- Incidents of sexual assault have also increased on average 2.1% each year since October 2000, rising from approximately 3,700 incidents in 2000/01 to 4,800 incidents in 2013/14. (This data has been extracted from the NSW Bureau of Crime Statistics Crime Trends Tool).
Given that these offences have notoriously low reporting rates, the above figures are likely to be only a small proportion of the total number of incidents that have actually been perpetrated.
While crimes in public often receive the lion’s share of media and political attention, traumatic crimes committed in the home have quietly grown, claiming more victims. These crimes have devastating impacts on women, children, families and communities. They gnaw away at individual opportunities, trapping innocent victims in states of anxiety and fear.
In spite of government policies designed to prevent domestic violence and sexual assault (such as ‘It stops Here’ and ‘Staying Home Leaving Violence’), these offences continue to increase. Moreover, changes to funding for the delivery of women’s services in NSW risks further restricting access to limited support services and undermining many of these recent government policies. Without access to appropriate support, accommodation, counselling and associated services, many victims of domestic violence and sexual assault will endure ongoing victimisation.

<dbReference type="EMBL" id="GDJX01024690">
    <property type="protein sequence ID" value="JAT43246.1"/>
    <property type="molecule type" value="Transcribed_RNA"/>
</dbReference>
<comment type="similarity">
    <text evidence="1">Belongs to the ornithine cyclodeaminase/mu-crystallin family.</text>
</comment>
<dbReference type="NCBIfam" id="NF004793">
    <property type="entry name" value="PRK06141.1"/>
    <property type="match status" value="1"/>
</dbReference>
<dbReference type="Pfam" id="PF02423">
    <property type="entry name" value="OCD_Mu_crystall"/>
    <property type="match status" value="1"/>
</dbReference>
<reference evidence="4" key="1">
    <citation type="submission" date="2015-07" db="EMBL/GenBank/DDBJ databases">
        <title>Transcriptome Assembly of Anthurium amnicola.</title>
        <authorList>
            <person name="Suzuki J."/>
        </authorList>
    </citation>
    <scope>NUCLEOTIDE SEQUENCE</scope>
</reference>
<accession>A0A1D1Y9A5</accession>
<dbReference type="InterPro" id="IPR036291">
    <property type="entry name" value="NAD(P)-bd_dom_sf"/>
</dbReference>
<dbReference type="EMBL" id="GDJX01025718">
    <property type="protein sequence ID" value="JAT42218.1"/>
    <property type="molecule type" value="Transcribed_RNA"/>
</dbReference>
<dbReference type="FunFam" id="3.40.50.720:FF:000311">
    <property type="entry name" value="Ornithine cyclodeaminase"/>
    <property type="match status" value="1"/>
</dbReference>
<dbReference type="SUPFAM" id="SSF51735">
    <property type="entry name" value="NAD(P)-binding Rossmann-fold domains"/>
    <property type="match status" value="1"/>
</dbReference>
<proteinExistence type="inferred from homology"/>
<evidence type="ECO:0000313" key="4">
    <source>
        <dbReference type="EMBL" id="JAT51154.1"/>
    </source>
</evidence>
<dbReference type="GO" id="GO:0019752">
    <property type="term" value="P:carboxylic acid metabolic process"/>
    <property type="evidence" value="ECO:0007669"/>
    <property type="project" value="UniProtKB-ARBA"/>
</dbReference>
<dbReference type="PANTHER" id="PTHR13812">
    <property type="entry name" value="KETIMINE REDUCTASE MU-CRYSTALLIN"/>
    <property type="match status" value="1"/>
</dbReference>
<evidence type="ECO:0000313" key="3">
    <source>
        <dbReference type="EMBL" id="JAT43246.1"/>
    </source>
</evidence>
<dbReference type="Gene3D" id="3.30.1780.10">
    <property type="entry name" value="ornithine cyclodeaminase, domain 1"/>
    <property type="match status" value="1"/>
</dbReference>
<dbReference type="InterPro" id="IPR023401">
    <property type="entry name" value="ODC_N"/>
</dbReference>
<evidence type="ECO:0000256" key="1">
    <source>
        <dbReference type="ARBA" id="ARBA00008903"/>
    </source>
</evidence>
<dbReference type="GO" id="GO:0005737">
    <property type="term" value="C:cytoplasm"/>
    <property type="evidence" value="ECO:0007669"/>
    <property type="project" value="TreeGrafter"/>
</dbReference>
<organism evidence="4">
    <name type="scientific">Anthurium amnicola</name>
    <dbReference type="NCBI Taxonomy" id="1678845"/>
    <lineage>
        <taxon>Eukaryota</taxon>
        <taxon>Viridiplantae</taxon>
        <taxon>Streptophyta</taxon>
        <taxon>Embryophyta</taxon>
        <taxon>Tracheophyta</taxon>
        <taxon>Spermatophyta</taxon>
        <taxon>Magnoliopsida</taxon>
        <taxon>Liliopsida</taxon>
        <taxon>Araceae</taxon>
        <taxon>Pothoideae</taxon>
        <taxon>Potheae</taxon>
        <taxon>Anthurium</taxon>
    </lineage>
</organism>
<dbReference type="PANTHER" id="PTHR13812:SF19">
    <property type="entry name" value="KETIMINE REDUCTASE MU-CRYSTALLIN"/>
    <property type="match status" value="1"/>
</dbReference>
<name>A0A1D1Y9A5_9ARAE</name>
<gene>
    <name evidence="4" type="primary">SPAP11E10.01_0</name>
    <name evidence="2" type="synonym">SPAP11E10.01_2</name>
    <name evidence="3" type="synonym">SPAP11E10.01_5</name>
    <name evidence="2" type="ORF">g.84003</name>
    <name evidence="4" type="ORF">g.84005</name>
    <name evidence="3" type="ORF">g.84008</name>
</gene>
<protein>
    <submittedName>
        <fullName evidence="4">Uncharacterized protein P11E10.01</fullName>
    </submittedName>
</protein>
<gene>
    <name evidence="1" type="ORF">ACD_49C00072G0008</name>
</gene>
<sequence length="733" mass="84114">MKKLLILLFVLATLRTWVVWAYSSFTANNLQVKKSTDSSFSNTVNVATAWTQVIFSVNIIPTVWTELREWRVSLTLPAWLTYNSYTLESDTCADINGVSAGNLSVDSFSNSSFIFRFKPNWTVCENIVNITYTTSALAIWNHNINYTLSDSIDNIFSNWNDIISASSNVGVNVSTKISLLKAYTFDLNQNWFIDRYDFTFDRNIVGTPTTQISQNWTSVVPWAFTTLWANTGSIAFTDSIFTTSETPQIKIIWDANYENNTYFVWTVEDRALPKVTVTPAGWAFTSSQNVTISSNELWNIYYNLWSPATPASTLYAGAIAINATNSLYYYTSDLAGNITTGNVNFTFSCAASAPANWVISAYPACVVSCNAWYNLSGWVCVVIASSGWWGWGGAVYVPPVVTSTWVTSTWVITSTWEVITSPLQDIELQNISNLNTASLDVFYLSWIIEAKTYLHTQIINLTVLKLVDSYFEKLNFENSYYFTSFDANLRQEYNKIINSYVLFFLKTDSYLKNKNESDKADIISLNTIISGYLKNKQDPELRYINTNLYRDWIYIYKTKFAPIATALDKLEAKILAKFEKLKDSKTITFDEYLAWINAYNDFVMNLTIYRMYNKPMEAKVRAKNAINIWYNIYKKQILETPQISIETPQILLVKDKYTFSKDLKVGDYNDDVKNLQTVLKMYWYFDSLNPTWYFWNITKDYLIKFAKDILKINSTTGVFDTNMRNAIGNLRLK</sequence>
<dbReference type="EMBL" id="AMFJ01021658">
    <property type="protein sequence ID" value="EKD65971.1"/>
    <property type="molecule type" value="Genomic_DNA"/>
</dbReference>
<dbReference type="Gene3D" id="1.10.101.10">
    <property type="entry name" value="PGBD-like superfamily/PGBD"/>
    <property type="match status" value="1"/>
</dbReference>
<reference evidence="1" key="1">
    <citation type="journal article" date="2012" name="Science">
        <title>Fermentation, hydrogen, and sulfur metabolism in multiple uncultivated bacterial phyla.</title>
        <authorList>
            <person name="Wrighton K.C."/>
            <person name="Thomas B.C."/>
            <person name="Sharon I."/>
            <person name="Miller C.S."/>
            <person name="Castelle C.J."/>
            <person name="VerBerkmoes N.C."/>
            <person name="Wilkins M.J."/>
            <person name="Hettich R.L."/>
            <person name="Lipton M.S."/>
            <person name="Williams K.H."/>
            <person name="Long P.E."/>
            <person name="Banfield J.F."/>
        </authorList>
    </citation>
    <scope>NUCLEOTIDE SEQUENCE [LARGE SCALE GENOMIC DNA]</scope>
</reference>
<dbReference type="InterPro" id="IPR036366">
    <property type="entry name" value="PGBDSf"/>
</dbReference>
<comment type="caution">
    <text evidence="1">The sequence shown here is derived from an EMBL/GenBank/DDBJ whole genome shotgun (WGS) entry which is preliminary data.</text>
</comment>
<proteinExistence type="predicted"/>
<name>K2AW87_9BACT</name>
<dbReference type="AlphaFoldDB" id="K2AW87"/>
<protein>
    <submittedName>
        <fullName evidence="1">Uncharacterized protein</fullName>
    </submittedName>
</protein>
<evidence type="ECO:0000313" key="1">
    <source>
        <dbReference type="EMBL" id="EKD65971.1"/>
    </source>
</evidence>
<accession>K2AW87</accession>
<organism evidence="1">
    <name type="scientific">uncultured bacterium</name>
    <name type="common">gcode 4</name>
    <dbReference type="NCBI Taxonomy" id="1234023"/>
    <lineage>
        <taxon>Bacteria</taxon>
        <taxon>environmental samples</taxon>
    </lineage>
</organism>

The increasing prison population in NSW presents a number of challenges. The costs of delivering custodial services obviously rises with growing numbers of prisoners, many of whom are Aboriginal and Torres Strait Islanders. The over-representation of both adult and juvenile Aboriginal and Torres Strait Islander inmates remains a national and local disgrace. Comprising only 2.9% of the population, but 23% of the NSW prison population, Aboriginal and Torres Strait Islander adults are significantly over-represented in the NSW prison system.
The figures are considerably worse for young Aboriginal and Torres Strait Islander people – their rate of detention in NSW is almost 29 times greater than for non-Indigenous young people. Tackling this ongoing systemic issue requires coordinated investment in communities, programs and people to tackle risk factors associated with offending.
With large numbers of prisoners returning to prison within two years of release, there also needs to be increased attention given to rehabilitation programs located in prisons and support services outside of the prison walls. With elevated risk of reoffending directly post-release, more services need to be available to released prisoners.